Aglianico (then known as Ellenico) has the leading wine grape variety here for many centuries. Recent theories suggest it was introduced (known as vino de llanos, or “wine of the plains”) under Aragonese rule during the late Middle Ages.
Today I am very excited to present one of my recent Aglianico discoveries, which pairs, to say the least, perfectly with the delicious Polpette di Pane made by Carlotta.
The winery, Camerlengo, is a very artisanal one, a true reference for the Aglianico lovers around Italy and around the world. It is located in Rapolla, in the Potenza area, and it has been producing wine and olive oil since the 19th century. Nowadays the owner, Antonio Cascarano is the nephew of the founder, Giovanni Falaguerra, who decided to combine his passion for architecture and wine, recovering the old vines and the original cellar dug into the tuff of his grandfather.
The vineyards, 4 hectares, is located in a beautiful area, on the slopes of the Monte Vulture, where the vines grow in tuffaceous marl soils, rich in silicon and potassium, that gives to the grapes great acidity and to the wines an incomparable freshness. The climate is pretty mild, with huge temperature variation between day and night. The winery is organic and the work in the vineyards is made in order to prevent more than intervene. Biodiversity is extremely important for Antonio and nature is left to make his course, he just accompanies it to make his wines.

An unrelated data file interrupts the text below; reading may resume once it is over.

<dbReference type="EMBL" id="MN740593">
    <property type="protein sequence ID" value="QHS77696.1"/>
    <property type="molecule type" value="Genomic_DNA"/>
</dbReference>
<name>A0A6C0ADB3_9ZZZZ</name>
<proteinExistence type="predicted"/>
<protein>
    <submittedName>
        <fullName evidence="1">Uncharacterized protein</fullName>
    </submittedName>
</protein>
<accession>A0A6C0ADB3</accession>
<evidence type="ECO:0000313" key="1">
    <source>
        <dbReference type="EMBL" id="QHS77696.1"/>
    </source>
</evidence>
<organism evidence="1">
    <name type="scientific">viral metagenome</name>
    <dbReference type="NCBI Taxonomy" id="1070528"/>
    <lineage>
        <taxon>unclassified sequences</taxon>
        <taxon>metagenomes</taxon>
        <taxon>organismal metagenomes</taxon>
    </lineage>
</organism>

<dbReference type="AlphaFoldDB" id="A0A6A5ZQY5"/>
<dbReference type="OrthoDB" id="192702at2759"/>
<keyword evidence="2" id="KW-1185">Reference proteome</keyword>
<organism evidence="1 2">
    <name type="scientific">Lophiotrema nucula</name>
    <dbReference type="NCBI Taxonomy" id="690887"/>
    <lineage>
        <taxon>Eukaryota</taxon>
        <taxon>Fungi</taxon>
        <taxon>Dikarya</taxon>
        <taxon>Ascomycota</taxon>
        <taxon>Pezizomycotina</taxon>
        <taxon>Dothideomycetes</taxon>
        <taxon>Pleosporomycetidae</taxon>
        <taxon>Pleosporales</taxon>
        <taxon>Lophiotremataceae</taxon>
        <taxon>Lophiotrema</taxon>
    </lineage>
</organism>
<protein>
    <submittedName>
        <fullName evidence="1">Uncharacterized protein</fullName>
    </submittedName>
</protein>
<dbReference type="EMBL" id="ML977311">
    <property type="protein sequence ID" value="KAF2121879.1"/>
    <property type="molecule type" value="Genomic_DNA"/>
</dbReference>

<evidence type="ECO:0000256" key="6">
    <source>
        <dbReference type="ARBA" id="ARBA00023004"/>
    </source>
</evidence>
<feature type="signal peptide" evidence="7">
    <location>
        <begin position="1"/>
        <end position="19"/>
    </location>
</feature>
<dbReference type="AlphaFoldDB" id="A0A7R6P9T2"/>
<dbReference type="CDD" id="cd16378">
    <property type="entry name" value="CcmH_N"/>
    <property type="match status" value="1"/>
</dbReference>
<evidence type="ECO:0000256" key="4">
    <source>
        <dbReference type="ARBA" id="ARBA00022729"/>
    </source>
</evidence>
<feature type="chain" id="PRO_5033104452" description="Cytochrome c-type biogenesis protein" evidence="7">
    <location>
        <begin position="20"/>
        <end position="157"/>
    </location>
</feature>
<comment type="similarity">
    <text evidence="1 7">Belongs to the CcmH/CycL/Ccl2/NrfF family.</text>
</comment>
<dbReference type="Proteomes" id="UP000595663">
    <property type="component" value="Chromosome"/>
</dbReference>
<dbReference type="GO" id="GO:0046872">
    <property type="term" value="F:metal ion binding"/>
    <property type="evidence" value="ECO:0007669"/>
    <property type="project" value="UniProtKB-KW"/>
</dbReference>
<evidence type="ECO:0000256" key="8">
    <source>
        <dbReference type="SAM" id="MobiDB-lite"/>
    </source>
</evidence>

The wines are intense and with explosive tempers very similar to the wine maker’s one. His philosophy is to let the Aglianico express at the top of its quality, by coming back to a very natural approach in the fields and a less intervention in the cellar.
Antelio wine is 100% made with Aglianico grapes, from 30 years old vines grown in volcanic soils. It makes spontaneous fermentation in oak barrels, with 25 days of maceration. It ages for 12 months in chestnut-wood and 6 months in bottle before going into the market. It is non filtered and non clarified.
The colour is deep ruby, very intense and dark, typical from this grape variety. The nose is extremely expressive and complex. It has dark fruits, like plumb, blackcurrant, very juicy fruits and well ripened. Flowers are dried flowers like red roses, and then it opens with a range of spiced notes, like liquorice, black pepper, tobacco, leather and hearty nuances. It is a very dynamic wine and truly territorial. The mouth is smooth and round, with high acidity and tannins. The surprise of this wine is the minerality which comes at every sip and makes it very vibrant and light even if the body is pretty high.
I cannot think of a better pairing than the Polpette di Pane made by @lapanzapiena
Carlotta’s food story
A region rich in biodiversity – something I hope you’ve discovered thanks to our article is an element which applies to all of Italy’s regions, however different each region may be.